Rarer than hen's teeth, this pre-war transitional model features a traditional round soundhole, a 12 fret neck, and a short 640mm scale length. Only about a half dozen of these roundhole models are known to exist (this is the only one I've ever seen in person.) Surviving examples of pre-war Selmers of any kind are tough to find, but this super rare roundhole model is arguably one of the most difficult to obtain!
After the departure of Mario Maccaferri in 1933, Selmer began to modify his original design to better meet the needs of professional guitarists. The principal modifications were the removal of the internal soundbox and the abandonment of the D shaped soundhole. Selmer's guitars from this period mostly feature smaller, oval soundholes, but a select few have a round soundhole like the example listed here. Other than the soundhole, this guitar is identical in specs to the earlier Macafferri models, so it has a 640mm scale, 12 fret neck, and four brace top. The Selmer guitar later evolved into a longer, 670mm scale instrument with a 14 fret neck and a five brace top.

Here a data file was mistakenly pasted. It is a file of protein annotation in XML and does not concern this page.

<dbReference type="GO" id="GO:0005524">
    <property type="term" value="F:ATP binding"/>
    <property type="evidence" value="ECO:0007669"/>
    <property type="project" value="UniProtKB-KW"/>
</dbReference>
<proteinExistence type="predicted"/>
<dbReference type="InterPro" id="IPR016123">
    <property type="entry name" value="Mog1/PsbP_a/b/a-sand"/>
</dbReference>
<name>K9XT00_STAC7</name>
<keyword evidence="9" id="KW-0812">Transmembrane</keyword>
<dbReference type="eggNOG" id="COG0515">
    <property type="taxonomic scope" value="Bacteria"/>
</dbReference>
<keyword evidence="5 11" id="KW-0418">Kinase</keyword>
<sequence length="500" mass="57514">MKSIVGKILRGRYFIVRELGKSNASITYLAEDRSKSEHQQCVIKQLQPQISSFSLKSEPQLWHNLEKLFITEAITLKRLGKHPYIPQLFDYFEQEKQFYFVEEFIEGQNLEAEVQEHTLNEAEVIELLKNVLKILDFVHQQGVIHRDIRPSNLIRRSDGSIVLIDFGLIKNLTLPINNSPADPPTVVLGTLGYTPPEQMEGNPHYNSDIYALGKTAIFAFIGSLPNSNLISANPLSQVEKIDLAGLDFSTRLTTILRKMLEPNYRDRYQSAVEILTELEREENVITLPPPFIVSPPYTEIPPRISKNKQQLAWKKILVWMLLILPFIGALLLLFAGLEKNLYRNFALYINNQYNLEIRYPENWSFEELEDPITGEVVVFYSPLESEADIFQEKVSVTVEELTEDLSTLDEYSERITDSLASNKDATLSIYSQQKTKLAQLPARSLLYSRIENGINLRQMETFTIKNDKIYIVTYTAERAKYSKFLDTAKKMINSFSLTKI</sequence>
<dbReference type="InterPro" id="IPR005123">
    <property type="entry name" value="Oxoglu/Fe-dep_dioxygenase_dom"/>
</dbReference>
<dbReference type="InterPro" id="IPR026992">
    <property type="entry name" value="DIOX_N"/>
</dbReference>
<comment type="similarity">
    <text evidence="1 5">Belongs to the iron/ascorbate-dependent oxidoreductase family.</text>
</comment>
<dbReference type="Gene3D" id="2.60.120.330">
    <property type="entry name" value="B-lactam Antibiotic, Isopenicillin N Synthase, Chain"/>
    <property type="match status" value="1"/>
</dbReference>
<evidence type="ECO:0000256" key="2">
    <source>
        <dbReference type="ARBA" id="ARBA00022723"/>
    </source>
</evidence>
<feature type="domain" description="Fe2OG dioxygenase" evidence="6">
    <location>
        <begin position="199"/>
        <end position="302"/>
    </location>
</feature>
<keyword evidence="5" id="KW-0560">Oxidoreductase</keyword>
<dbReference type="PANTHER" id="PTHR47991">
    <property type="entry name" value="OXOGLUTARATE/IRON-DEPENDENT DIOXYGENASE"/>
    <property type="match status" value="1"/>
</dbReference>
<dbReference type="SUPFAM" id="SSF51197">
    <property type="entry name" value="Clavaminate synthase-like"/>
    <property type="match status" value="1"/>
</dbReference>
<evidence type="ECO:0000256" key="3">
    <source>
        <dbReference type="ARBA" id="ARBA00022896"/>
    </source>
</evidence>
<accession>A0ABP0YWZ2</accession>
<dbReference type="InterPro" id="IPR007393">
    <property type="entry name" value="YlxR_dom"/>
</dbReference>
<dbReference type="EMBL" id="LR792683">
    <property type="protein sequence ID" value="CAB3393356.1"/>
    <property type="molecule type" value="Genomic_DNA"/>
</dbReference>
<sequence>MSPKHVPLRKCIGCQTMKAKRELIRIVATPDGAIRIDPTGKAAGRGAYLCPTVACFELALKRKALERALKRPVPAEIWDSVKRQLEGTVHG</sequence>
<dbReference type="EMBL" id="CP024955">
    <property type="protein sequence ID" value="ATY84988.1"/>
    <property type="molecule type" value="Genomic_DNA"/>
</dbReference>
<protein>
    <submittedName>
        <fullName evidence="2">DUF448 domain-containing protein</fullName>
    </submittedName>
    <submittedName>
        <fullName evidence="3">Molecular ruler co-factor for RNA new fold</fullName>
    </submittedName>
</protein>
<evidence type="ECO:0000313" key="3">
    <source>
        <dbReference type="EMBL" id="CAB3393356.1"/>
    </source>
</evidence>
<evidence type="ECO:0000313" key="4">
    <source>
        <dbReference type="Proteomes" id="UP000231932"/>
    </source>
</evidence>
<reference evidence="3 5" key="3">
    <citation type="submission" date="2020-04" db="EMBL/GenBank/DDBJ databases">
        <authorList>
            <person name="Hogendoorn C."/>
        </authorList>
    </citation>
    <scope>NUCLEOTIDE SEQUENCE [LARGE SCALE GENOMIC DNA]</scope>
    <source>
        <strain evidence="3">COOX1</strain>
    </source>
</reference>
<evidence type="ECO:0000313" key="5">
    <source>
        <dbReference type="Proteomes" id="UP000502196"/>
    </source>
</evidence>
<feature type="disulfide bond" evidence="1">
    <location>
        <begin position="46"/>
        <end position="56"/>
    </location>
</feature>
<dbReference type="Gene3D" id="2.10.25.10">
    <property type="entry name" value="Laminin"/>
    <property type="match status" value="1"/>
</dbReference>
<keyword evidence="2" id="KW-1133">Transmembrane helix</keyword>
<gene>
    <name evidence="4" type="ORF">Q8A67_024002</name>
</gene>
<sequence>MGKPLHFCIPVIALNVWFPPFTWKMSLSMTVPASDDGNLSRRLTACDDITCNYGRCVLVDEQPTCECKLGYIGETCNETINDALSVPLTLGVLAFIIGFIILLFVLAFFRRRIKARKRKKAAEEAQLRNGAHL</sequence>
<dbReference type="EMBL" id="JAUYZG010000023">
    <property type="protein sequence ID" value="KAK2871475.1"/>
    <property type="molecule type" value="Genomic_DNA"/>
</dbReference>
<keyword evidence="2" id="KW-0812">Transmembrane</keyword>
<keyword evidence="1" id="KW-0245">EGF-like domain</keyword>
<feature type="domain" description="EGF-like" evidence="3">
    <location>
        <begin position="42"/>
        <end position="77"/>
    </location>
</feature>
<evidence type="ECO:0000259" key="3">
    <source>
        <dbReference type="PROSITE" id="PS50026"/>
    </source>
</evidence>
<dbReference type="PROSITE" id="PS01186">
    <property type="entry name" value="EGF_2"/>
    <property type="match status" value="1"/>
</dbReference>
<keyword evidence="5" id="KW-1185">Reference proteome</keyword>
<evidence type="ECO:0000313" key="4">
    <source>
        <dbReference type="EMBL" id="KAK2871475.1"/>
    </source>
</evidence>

Most luthiers will agree that a 12 fret neck produces a more balanced, fuller, and warmer tone than a 14 fret neck instrument. That is certainly true with this guitar which has a near perfect tonal balance, producing beautifully rounded highs, thick mids, and a full, clear bass. It has enough cut for lead playing and chords have a bigger than life, pianistic like quality to them. Just one strum, and you'll realize they just don't make them like this anymore!
The condition of this instrument is very good, with all the original hardware intact and no major repairs. There are numerous top cracks, all of which have been repaired with glue or cleats and are stable. The frets were replaced and have some mild wear.
Here's a chance to own one of the rarest and most collectable Selmers ever made. Get it while it lasts!
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